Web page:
Mitchells embrace generation next

Conventional thinking in the wine business says generational family wineries are best placed to clearly see long term goals.

Free from the burden of impatient shareholders, family businesses can be run by people who make decisions for their grandchildren, not the stock market. But that’s often easier said than done and the world’s wine regions are full of the burning rubble of wine business that crashed trying to jump across the generation gap.

Down in the particularly beautiful pocket of the Skilly Valley three generations of Mitchells have called home since 1949, that transition is being managed in a very clever way.

With all three children - Hilary, Angus and Edwina - once again living back in Clare after Hilary’s return from many years in Barcelona, Andrew and Jane Mitchell saw the opportunity to step back a little from the eponymous winery they established in 1975 and bring three pretty capable kids into the business in a more formal way. The desire to put a new spin on an established brand is a pretty natural consequence of injecting new blood but change for change’s sake can lead to throwing out the baby and bottling the bathwater and that wasn’t going to happen here.

“Wines like our riesling and Peppertree Shiraz have such loyal followings built up over years and we’d never want to mess with that,” says Edwina.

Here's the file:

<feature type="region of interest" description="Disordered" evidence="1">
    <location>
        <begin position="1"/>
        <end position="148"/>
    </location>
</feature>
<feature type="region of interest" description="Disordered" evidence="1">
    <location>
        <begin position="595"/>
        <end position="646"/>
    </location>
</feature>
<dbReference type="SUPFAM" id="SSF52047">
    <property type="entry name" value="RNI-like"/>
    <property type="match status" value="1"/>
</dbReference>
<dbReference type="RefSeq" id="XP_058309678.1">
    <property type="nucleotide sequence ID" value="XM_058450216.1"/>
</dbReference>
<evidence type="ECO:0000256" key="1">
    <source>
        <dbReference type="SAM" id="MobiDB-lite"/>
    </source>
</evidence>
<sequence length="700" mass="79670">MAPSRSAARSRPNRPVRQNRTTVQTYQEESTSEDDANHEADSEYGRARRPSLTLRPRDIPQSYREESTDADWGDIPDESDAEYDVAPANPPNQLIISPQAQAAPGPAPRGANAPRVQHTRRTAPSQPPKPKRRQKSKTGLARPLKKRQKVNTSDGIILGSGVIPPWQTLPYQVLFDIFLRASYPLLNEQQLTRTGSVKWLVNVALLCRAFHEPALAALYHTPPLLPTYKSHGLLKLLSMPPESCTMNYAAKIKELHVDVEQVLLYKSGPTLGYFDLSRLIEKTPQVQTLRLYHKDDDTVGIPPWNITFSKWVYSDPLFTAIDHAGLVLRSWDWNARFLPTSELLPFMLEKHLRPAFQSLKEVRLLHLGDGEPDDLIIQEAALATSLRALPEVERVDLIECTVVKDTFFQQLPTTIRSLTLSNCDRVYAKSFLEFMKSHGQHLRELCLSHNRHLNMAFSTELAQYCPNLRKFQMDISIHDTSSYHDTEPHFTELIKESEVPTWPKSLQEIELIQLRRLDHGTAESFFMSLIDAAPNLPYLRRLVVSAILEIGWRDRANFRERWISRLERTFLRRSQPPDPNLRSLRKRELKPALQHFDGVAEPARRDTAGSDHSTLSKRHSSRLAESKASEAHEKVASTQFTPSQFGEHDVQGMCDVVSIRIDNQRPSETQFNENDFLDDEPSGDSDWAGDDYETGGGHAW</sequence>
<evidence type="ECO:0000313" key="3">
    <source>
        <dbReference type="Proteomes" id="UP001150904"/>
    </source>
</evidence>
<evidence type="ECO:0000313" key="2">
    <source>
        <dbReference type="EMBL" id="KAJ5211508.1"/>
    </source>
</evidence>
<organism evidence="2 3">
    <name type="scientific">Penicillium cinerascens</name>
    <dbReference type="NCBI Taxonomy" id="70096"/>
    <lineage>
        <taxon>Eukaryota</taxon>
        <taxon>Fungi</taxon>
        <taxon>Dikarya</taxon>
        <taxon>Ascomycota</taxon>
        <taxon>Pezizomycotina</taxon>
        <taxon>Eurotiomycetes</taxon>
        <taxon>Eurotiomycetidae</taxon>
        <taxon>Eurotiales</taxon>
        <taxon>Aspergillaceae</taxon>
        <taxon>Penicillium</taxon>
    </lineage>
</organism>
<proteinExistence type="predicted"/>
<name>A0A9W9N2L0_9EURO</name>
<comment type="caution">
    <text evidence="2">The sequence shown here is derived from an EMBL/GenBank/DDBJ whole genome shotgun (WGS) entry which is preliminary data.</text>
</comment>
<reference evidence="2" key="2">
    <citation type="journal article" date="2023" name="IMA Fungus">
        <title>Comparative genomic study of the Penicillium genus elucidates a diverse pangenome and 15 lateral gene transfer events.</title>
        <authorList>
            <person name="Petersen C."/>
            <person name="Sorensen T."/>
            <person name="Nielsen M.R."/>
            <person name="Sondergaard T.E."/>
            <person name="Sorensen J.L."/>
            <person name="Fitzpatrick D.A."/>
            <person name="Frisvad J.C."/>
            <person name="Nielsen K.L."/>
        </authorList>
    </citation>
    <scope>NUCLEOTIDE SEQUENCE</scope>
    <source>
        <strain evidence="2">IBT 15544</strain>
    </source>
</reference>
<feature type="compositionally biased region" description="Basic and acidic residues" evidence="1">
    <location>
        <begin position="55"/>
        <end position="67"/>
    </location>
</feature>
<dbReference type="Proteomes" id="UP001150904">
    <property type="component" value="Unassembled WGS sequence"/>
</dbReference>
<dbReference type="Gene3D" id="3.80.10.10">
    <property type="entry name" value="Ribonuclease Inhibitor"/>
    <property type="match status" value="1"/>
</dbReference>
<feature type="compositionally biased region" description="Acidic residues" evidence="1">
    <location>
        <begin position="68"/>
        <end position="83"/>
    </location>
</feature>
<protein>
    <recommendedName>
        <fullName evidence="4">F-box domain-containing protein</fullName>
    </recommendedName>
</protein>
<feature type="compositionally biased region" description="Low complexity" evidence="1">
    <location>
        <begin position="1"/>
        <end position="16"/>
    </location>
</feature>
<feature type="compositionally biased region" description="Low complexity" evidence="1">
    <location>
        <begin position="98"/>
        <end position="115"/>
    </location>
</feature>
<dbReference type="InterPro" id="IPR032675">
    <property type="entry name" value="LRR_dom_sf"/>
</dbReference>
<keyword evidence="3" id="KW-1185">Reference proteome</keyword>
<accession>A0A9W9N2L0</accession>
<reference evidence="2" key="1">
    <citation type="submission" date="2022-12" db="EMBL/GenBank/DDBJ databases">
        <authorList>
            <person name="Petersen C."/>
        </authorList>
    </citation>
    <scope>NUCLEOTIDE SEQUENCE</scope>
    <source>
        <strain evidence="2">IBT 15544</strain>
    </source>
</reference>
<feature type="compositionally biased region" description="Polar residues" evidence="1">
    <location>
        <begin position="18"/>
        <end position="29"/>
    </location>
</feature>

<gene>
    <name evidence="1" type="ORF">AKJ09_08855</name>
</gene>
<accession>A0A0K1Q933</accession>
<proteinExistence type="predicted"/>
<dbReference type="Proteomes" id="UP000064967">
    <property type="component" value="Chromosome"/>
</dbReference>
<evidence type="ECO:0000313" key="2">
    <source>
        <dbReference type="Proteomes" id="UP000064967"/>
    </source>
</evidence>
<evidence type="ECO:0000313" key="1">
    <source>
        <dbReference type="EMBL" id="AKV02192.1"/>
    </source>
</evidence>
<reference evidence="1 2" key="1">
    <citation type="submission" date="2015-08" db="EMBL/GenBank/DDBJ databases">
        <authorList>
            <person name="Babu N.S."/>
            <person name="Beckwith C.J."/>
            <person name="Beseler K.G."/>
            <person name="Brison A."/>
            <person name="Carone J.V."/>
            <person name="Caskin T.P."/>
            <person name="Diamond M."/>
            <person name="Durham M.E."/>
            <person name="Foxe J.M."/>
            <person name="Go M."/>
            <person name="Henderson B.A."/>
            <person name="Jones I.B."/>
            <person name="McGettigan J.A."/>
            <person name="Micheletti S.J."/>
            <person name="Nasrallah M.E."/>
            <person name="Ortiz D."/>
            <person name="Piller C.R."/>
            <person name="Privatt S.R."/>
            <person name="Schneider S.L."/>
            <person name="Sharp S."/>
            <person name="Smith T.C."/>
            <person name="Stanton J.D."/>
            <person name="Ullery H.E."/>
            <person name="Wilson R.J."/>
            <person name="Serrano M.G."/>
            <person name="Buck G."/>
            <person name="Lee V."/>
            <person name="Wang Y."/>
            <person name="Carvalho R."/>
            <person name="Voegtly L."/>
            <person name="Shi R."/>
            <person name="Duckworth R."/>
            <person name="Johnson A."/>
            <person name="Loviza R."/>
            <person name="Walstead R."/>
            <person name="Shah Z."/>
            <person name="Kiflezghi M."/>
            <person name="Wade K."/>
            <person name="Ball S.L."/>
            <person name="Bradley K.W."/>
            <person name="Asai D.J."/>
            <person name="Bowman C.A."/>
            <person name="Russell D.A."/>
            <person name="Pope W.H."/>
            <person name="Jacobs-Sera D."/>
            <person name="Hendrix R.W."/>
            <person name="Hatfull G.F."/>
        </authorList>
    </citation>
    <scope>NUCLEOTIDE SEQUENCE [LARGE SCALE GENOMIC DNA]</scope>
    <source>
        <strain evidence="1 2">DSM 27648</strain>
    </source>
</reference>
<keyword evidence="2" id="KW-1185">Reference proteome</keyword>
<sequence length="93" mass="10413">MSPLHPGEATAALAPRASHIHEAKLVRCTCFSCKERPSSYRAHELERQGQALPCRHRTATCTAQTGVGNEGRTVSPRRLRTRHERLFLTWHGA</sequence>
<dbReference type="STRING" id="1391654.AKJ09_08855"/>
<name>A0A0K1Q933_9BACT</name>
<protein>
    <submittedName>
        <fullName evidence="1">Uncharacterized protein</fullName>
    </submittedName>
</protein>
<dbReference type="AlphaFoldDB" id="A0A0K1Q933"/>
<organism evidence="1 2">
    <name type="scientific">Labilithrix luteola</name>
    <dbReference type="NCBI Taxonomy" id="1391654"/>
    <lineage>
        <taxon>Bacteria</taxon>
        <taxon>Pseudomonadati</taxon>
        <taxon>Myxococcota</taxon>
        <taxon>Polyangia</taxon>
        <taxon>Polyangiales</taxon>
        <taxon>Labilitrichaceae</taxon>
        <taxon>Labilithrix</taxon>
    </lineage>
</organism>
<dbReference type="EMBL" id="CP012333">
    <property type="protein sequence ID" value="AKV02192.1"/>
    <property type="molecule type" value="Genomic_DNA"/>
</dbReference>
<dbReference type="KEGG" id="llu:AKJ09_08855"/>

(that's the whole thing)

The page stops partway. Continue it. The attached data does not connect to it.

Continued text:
“Anything new that we wanted to do had to complement what was already here, not compete with it, “ adds Hilary.

That has resulted in a new label called Kinsfolk, infused with Mitchell DNA but taking it in new directions.

While the classic silver label across the Mitchell range is instantly recognisable to anyone who’s taken even a passing interest in the Clare Valley over the last five decades, the new labels are moodily arty and subtly littered with references to family history.

Look closely and you’ll see old wedding photos, kid’s toys and the like.

The range features four wines - from the never before seen (Gruner Veltliner) and the rejuvenated (Grenache) to new takes on family favourites (Riesling and Shiraz). They sit at the exact right point where experience and understanding meet new ambition.

“The best asset we had with these wines was the knowledge that resides in Dad and our winemaker Simon Pringle,” explains Hilary.

“Between them there’s 70 years of experience in making wine at Mitchells and to be able to draw on that is priceless.”

It’s been especially useful in the way that experience could match the right vineyard sources to the new generation’s stylistic visions.

“We wanted to do an off-dry riesling rather than just mimic the classic Mitchell style and, as soon as we suggested it, Dad straight away said the best fruit for that would come from the vineyard around the old house at Penwortham where Mum and Dad first lived when they came back to the Valley,” says Edwina. “It’s actually the house both Angus and I were brought back to as newborns,” laughs Hilary.

“And I think that really neatly ties in with what this is all about.”

In the same vein, the shiraz in the range comes from a small block up the hill behind the winery, adjacent to the house they all grew up in and in which Angus is now raising his kids.

The fruit once went into Peppertree but now stands on its own feet in Kinsfolk, the established classic finding a way to let something exciting grow in new directions. A fitting metaphor indeed.

 

This article is courtesy of the Plains Producer 2021 Spring Valley & Flinders Magazine which can be read online in full.